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Thread: 94 cent caster bearing installation tool

  1. #1

    94 cent caster bearing installation tool

    Just wondered if anyone else has a hard time pushing new bearings into caster wheels. I'm new to using aluminum casters and it is even more difficult. Here's my cheap solution:

    Parts: (see pic)

    5/16" hex bolt 2.5" length (give or take)
    5/16" fender washers x 2
    5/15" flat washer x 2 (probably unnecessary, but I had them around anyway)
    5/16" nut

    and two 1/2" wrenches

    I tried to number the steps with pics, but the numbers are kind of hard to see (and cheap cell phone pics)...sorry.

    Push one bearing into wheel (notice in pic 2 they will still stick out a little), place two washers on bolt and slide bolt through first bearing (pic 1). On the other side place spacer and 2nd bearing onto bolt and push in a little (pic 2). Add remaining two washers and nut to the end of the bolt and tighten with wrenches (pic 3). Once bearings are set just reverse the nut, remove the bolt, and voila! (pic 4).

    Good luck.

    Bearing removal coming up...

  2. #2
    Senior Member
    Join Date
    May 2004
    Location
    Ottawa, Cdn.....eh
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    Yha, used that way for rollerblade wheels.

    Simple, effective, and keeps the bearing straight.

  3. #3
    Senior Member
    Join Date
    Dec 2004
    Location
    Alberta, Canada
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    7,177
    Nice!

  4. #4

    Removal

    Again, new to aluminum caster wheels...Removing bearing is MUCH easier with plastic casters or roller blade wheels. You can just pry them out.

    Aluminum is not so flexible. My removal process is much less graceful than installation. (If there's an easier way...please help me)

    Tools:

    Hammer
    Torx screwdriver (because it was close by)
    1/2" Bolt (again, close by)

    The hard part is removing the first bearing. Stick the driver (or some tool that will fit) through the top bearing at an angle so it hits the inside of the bottom bearing and hammer it out. You will probably need to rotate a few times so the bearing comes out straight.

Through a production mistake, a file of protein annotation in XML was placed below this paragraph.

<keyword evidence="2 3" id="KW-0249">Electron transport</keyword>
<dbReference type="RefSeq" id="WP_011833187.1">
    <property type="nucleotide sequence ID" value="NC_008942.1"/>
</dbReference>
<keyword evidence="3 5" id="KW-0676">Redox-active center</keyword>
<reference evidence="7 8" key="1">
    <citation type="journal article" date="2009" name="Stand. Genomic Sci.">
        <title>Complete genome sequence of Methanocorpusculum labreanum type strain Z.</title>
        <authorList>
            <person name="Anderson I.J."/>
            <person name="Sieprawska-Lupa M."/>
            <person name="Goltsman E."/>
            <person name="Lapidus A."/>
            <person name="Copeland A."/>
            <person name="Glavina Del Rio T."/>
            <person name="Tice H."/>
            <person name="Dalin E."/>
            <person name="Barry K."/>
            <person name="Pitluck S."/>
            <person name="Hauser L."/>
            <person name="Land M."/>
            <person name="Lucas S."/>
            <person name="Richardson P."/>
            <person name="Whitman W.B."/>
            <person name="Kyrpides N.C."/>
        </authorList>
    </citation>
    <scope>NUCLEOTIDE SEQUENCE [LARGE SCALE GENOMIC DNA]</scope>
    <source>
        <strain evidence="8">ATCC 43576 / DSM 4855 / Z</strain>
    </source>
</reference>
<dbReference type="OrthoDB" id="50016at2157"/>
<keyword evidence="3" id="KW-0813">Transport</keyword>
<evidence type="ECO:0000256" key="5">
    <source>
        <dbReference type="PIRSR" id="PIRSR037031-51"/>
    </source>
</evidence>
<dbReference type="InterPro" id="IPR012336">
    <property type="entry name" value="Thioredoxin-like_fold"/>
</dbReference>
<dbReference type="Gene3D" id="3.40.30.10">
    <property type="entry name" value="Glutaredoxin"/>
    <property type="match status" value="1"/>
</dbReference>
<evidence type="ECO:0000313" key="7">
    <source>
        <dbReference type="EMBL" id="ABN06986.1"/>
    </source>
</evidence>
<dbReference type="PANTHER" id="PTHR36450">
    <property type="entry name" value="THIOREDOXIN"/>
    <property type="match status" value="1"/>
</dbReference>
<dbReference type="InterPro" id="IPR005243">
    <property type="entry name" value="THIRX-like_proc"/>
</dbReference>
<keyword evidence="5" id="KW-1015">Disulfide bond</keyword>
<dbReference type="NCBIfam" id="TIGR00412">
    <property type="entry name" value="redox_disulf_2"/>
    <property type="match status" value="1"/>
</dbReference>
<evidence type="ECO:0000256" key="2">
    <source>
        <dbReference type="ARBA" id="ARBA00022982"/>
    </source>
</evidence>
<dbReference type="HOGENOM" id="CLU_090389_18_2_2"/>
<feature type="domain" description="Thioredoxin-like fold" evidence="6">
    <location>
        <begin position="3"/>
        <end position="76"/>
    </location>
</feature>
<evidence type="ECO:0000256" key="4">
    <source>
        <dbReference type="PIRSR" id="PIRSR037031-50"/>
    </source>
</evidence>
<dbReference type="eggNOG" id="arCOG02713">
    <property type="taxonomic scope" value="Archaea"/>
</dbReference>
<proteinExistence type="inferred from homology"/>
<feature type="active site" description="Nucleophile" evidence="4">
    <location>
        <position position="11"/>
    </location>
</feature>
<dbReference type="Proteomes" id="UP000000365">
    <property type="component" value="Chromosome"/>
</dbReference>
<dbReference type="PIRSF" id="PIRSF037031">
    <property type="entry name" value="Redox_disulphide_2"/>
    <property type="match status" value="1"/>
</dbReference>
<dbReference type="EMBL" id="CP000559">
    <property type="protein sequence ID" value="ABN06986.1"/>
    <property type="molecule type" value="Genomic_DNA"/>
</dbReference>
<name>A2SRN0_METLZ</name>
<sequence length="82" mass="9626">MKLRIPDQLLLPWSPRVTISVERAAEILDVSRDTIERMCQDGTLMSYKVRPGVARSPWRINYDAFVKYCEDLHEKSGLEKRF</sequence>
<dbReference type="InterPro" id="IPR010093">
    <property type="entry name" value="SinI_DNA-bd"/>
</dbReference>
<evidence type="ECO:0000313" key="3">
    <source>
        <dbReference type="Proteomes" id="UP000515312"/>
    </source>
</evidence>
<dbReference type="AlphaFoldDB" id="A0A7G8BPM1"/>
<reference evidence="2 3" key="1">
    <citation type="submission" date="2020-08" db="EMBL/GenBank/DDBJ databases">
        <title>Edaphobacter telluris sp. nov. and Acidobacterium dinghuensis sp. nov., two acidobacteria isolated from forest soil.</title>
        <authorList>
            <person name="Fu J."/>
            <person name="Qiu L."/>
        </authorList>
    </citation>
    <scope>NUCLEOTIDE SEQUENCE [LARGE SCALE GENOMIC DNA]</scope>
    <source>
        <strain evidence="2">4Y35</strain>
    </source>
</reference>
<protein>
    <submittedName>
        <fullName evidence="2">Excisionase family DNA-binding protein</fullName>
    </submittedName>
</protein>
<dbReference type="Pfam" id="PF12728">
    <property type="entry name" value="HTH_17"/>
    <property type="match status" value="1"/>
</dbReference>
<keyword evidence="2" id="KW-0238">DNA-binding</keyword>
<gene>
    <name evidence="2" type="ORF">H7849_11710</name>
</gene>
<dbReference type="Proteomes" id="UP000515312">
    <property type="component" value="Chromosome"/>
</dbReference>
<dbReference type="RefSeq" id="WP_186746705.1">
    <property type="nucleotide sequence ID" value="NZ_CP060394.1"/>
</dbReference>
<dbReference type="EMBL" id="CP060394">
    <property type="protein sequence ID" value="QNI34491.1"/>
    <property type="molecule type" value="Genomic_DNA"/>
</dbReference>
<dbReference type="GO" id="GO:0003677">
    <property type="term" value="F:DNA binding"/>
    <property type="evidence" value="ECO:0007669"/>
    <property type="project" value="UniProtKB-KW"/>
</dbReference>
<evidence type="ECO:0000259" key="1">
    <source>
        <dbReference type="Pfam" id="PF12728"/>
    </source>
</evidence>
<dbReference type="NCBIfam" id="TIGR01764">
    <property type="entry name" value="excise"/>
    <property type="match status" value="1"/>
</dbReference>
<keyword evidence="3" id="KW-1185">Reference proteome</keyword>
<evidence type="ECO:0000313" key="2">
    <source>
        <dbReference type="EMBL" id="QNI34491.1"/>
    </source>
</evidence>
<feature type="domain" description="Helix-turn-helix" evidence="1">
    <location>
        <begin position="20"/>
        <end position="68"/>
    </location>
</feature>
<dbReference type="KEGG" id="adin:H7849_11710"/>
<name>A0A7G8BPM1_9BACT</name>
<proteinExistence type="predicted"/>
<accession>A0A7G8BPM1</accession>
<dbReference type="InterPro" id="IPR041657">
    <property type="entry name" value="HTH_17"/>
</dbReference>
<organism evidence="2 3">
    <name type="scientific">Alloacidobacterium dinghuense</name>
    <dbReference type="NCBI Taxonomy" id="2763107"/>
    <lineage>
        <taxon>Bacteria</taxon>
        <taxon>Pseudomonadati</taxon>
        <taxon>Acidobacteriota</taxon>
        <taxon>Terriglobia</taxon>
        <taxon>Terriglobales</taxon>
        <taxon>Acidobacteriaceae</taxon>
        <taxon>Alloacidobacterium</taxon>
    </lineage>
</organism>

The second bearing is easier because the top bearing will have been removed (the pic is misleasding, but I had just put it back together). Use the bolt, or any large object and hammer out the bottom bearing.

    p.s. If you're going to do this on a wood floor put a book or something underneath.

    better yet...go outside (my wife was not home)
    Last edited by JoeyMearig; 08-27-2008 at 06:16 PM.

  5. #5
    I just realized my hammering removal technique will only work with 1.5" wide caster wheels. On 1" casters the bearing is flush with the caster so there is nowhere for it to go when hammered. Guess you'll have to put the caster wheel on a surface with a hole for the bearing to fall into?

  6. #6
    Senior Member
    Join Date
    May 2004
    Location
    Ottawa, Cdn.....eh
    Posts
    3,268
    Yha... Easier is to get a 2x4 with a hole drilled out. Save your floors too.

    A modified way is to mount a bolt threw the boad, then put the caster down onto the bolt and hit down onto the wheel itself.
    If you use a bolt just long enough, you don't have the worry of spearing yourself with the screwdriver.

  7. #7
    Quote Originally Posted by JoeyMearig
    I just realized my hammering removal technique will only work with 1.5" wide caster wheels. On 1" casters the bearing is flush with the caster so there is nowhere for it to go when hammered. Guess you'll have to put the caster wheel on a surface with a hole for the bearing to fall into?
    You can use a socket [from ratchet set] that just fits the outer diameter
    of the caster but doesn't touch the bearing, then you can punch/hammer
    the bearing thru using a smaller socket that just hits the bearing on its
    outside diameter

  8. #8
    Quote Originally Posted by JoeyMearig
    I just realized my hammering removal technique will only work with 1.5" wide caster wheels. On 1" casters the bearing is flush with the caster so there is nowhere for it to go when hammered. Guess you'll have to put the caster wheel on a surface with a hole for the bearing to fall into?
    Laying the caster across a vice with the jaws spaced about 1" apart will work, but be prepared to chase down the bearing and inner spacer if they pop out and hit the floor. Make sure to inspect the inner spacer for any nicks which may have occurred and sand them out before you insert the new bearings.

  9. #9
    If you don't have a vice you can put a slideboard on 2 books and use the handhole cutout.

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